Row, row, row your boat
Jeannie can't help but see the mathematics in the arc of water as it splashes out of the tub, just before soaking her shirt. She laughs and shakes her finger at Madison with a roll of her eyes. But the water sloshes in a rhythm that reminds her of pulsars, and her lips purse, and her fingers absently tap out the binary code she'd need.
"Mom," Madison protests, shoving her arm. "Are you thinking science again?"
"Always, baby," Jeannie tells her, scooping her into the towel. She grins. "You're science too, you know."
"Am not," Madison says.
Jeannie just tickles her until she squeals. After bedtime she'll have to jot down the idea, just in case.
Gently down the stream
"No, no, no, it's not cheaper at all," she argues at the grocery store with a young woman in her twenties. Fingers twitching, she grabs the two bags of frozen meat. "It's not hard, I don't see how anyone can’t see this. 8 lbs for $13.65 is $1.70 a pound, and that other bag is only 5.5 lbs and it's $10.45, which is $1.90 a pound."
The woman looks at her like she's insane. "Look, 13 bucks is more than 10. I'm not stupid."
"That's exactly what they want you to think," Jeannie answers. The look on the woman's face makes her want to throw her hands in the air. "Don't you see? All the things the government gets away with because of the math-ignorance of the population..." She trails off. "I don't even eat meat. Why do I care?"
"I'm going to go buy my cheaper $10 chicken nuggets, okay?" The woman stalks off towards the cashier.
Jeannie doesn't say another word. But she fiercely marks, for her own satisfaction, that chicken nuggets are a complete ripoff when the fresh organic breasts are on sale for $1.30 a pound. That's cheaper. It's basic math, and it's beautiful, even if the cruelty to animals isn't.
Merrily, merrily, merrily, merrily
She stands in front of the "window" and looks out into "hyperspace". She never expected science fiction to look like science fiction. Standing in the face of the foundations of the universe, flying through them at unimaginable speeds, she wants to cry.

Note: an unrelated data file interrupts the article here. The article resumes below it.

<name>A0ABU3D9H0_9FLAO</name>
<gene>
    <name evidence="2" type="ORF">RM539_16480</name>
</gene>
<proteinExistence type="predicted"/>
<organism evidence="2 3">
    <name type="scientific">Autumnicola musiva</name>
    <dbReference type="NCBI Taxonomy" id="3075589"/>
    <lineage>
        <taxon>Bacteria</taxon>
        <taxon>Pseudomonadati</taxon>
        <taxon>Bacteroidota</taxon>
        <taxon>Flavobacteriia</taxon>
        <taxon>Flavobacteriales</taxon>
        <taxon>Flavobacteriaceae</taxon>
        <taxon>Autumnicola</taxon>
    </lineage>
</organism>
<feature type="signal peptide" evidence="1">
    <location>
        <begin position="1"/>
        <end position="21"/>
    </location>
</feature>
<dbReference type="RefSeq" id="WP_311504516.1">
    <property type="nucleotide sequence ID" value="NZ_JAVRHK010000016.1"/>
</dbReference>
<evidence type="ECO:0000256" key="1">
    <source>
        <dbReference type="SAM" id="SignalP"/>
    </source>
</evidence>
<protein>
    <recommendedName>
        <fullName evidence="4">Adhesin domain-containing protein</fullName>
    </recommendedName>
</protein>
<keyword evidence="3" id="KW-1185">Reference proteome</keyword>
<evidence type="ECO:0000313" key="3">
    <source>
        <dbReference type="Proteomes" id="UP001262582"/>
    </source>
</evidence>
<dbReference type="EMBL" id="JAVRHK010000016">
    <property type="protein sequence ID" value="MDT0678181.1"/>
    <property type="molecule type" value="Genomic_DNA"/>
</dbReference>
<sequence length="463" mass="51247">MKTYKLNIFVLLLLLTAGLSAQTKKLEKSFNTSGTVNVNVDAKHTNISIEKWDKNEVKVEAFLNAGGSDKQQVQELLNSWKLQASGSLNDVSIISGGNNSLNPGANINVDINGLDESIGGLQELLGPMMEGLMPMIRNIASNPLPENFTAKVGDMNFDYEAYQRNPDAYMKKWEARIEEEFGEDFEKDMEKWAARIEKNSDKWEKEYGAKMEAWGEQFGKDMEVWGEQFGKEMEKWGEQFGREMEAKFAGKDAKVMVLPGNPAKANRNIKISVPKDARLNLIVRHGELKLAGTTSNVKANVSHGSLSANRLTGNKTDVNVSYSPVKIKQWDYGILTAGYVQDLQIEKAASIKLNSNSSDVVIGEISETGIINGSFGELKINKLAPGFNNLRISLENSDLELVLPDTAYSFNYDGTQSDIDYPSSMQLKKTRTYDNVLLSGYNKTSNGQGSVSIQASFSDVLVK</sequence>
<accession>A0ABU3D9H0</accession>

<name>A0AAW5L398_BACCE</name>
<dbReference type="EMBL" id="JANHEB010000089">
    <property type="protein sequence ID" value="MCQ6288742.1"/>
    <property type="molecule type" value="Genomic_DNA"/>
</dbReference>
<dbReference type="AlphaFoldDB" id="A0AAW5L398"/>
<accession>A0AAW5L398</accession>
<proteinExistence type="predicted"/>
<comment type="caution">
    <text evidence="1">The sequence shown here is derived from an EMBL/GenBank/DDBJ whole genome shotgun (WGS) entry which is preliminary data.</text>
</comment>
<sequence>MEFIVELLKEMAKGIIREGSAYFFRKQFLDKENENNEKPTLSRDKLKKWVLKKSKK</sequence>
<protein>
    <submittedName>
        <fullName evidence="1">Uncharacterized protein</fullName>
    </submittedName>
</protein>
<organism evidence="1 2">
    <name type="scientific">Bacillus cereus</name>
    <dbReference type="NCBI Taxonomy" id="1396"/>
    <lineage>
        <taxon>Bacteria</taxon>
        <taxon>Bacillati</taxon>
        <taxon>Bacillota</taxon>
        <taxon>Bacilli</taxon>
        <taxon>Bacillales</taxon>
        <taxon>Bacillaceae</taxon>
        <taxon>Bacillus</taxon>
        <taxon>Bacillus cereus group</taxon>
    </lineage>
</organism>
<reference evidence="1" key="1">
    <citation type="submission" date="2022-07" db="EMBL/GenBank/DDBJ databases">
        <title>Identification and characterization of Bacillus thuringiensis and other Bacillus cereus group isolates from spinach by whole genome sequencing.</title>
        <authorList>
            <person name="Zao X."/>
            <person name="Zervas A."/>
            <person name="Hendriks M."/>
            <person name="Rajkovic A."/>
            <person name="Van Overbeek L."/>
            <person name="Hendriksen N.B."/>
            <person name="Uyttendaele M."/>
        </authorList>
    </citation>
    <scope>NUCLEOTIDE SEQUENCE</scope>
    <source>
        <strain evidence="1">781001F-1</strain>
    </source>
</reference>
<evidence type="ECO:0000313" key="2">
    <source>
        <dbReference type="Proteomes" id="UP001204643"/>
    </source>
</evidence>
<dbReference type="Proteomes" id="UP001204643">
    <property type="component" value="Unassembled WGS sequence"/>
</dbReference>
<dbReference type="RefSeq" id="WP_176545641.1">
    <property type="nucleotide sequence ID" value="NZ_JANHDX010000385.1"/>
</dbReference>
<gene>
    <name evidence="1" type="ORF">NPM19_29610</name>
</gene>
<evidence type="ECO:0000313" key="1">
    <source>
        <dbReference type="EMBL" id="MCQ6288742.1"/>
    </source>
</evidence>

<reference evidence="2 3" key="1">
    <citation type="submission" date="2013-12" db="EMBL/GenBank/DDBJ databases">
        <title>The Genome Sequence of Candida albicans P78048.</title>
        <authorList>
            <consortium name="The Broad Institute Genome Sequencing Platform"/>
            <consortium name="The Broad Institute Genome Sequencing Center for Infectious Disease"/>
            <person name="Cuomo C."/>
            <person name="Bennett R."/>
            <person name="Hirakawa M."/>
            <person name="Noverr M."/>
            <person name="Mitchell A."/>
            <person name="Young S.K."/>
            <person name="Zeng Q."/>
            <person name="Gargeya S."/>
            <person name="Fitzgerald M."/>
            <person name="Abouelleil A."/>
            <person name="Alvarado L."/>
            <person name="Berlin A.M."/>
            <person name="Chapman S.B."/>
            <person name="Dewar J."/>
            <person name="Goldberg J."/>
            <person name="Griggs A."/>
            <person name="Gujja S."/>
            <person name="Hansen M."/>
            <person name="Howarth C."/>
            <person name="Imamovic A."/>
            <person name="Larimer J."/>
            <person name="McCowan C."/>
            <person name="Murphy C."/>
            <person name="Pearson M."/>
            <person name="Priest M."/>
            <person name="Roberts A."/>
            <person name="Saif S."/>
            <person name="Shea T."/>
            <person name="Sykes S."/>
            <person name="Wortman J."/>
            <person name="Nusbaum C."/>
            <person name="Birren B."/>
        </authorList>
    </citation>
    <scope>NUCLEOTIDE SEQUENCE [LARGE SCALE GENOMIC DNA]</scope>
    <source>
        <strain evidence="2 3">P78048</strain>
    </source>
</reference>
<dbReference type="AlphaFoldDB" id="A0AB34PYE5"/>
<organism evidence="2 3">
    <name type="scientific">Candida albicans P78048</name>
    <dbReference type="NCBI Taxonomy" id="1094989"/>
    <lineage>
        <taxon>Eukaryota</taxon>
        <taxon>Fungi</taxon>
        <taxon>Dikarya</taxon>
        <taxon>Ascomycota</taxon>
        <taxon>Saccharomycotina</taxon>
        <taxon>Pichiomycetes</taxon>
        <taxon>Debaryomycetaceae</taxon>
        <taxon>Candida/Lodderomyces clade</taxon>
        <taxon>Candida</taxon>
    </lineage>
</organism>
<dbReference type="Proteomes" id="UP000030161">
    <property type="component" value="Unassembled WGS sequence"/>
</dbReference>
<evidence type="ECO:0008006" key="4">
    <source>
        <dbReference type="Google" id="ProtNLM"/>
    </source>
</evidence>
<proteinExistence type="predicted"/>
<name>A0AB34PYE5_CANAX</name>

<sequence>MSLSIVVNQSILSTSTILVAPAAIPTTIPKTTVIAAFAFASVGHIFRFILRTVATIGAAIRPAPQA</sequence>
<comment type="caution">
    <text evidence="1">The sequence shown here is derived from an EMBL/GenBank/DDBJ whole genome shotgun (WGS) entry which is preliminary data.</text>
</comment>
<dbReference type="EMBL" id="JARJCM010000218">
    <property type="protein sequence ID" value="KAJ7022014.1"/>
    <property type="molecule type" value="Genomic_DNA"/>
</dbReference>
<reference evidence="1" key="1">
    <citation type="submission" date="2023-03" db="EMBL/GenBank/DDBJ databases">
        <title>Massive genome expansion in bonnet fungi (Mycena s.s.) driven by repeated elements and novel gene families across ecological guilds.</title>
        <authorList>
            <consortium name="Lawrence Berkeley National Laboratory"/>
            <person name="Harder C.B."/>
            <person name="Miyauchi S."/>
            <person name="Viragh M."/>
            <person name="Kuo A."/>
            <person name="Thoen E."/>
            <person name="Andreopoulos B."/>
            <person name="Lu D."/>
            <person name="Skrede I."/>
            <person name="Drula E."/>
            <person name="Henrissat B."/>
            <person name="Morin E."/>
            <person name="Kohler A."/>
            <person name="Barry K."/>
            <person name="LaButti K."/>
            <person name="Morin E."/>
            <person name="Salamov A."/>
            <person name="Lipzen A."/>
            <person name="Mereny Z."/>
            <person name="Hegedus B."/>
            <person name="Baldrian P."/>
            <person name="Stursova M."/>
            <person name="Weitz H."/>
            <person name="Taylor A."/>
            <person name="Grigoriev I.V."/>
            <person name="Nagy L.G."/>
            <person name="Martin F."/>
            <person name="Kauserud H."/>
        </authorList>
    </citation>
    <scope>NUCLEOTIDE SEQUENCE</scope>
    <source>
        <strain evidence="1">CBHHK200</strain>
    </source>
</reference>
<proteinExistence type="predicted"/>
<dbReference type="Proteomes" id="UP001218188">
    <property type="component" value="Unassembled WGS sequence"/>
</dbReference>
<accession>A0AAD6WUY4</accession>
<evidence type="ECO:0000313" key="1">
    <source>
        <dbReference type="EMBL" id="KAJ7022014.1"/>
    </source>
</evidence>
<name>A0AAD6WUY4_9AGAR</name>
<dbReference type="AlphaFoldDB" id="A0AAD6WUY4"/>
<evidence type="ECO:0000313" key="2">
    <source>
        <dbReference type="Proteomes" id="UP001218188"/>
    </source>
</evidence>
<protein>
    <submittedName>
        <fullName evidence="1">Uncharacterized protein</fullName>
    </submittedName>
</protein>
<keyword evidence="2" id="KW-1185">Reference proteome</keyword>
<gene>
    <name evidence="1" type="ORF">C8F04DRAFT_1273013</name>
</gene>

There's no way she's going to, not with Mer probably watching just around the corner waiting to gloat. Damn him. Instead, she basks in the glow and thinks of wormholes, and wonders what kind of calculations go into the stability they supposedly have. The numbers and figures in her head paint a swirling picture, and set against the inexplicable backdrop of hyperspace, Jeannie feels more alive than ever before.
She grins when the last calculation falls into perfect place. It's a kind of sense that shouldn't make any, and god how she loves it.
Life is but a dream
"I'm not sure if I like Uncle Mer," Madison says as Jeannie tucks her into bed. She's staring up at the glow-in-the-dark stars, their sizes not accurate but at least in the correct constellary positions. "He has no fun."
"He has too much fun," Jeannie corrects, folding over the edge of the blanket in a neat line.
"Like what?" Madison demands with childish incredulity.
"Zero point energy and CBR," Jeannie muses with a half smile. "And black holes and cracks in space and time."
Madison giggles. "That's not real fun, that's Doctor Who."
"No bashing the Doctor," Jeannie answers, and pokes her belly. "Sweet dreams."
Madison obediently closes her eyes, and Jeannie walks over to the window. The city lights cloud most of the starlight in her neighborhood, but a few twinkle through, and with a telescope and a little more observation Jeannie could know their mass, relative brightness, life stage, probable future, and could guess at the impact of their dying act.
She catches herself humming "Twinkle Twinkle Little Star" and shakes her head. Even she has a hard time accepting fingerpaints and children's games as inspiration for science. But science is fun and magic, song and dance, enveloping the senses with childlike untaintedness. Jeannie feels it flow through her body; she inhales atoms and wants to exhale theoretical calculations for strong force. Maybe she will, once she navigates her way out of the maze of toys in this bedroom. Or maybe she'll just wait for the urge to become undeniable again. It's science—it's instinct—only time will tell.